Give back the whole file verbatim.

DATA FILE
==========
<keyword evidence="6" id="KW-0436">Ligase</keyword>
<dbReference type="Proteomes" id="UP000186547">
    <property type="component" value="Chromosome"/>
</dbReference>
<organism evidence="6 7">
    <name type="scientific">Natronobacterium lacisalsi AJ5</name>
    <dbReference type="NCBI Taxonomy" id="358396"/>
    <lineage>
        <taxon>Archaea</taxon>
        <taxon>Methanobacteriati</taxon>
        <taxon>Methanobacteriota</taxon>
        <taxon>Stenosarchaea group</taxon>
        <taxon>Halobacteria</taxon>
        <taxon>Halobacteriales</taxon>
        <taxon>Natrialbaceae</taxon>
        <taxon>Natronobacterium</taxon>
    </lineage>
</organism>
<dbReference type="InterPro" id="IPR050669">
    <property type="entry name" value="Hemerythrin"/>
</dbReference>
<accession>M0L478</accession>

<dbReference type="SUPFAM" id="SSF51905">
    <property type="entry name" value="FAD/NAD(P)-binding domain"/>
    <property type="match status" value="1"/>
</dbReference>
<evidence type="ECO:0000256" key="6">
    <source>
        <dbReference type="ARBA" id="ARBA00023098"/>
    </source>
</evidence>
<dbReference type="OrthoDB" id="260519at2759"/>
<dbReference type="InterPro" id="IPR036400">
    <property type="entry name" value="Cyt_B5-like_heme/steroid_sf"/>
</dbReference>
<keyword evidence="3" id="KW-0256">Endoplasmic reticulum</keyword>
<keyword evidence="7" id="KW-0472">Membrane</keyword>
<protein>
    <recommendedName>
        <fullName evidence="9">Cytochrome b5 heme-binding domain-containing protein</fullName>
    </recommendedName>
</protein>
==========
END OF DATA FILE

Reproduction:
<keyword evidence="6" id="KW-0436">Ligase</keyword>
<dbReference type="Proteomes" id="UP000186547">
    <property type="component" value="Chromosome"/>
</dbReference>
<organism evidence="6 7">
    <name type="scientific">Natronobacterium lacisalsi AJ5</name>
    <dbReference type="NCBI Taxonomy" id="358396"/>
    <lineage>
        <taxon>Archaea</taxon>
        <taxon>Methanobacteriati</taxon>
        <taxon>Methanobacteriota</taxon>
        <taxon>Stenosarchaea group</taxon>
        <taxon>Halobacteria</taxon>
        <taxon>Halobacteriales</taxon>
        <taxon>Natrialbaceae</taxon>
        <taxon>Natronobacterium</taxon>
    </lineage>
</organism>
<dbReference type="InterPro" id="IPR050669">
    <property type="entry name" value="Hemerythrin"/>
</dbReference>
<accession>M0L478</accession>

<dbReference type="SUPFAM" id="SSF51905">
    <property type="entry name" value="FAD/NAD(P)-binding domain"/>
    <property type="match status" value="1"/>
</dbReference>
<evidence type="ECO:0000256" key="6">
    <source>
        <dbReference type="ARBA" id="ARBA00023098"/>
    </source>
</evidence>
<dbReference type="OrthoDB" id="260519at2759"/>
<dbReference type="InterPro" id="IPR036400">
    <property type="entry name" value="Cyt_B5-like_heme/steroid_sf"/>
</dbReference>
<keyword evidence="3" id="KW-0256">Endoplasmic reticulum</keyword>
<keyword evidence="7" id="KW-0472">Membrane</keyword>
<protein>
    <recommendedName>
        <fullName evidence="9">Cytochrome b5 heme-binding domain-containing protein</fullName>
    </recommendedName>
</protein>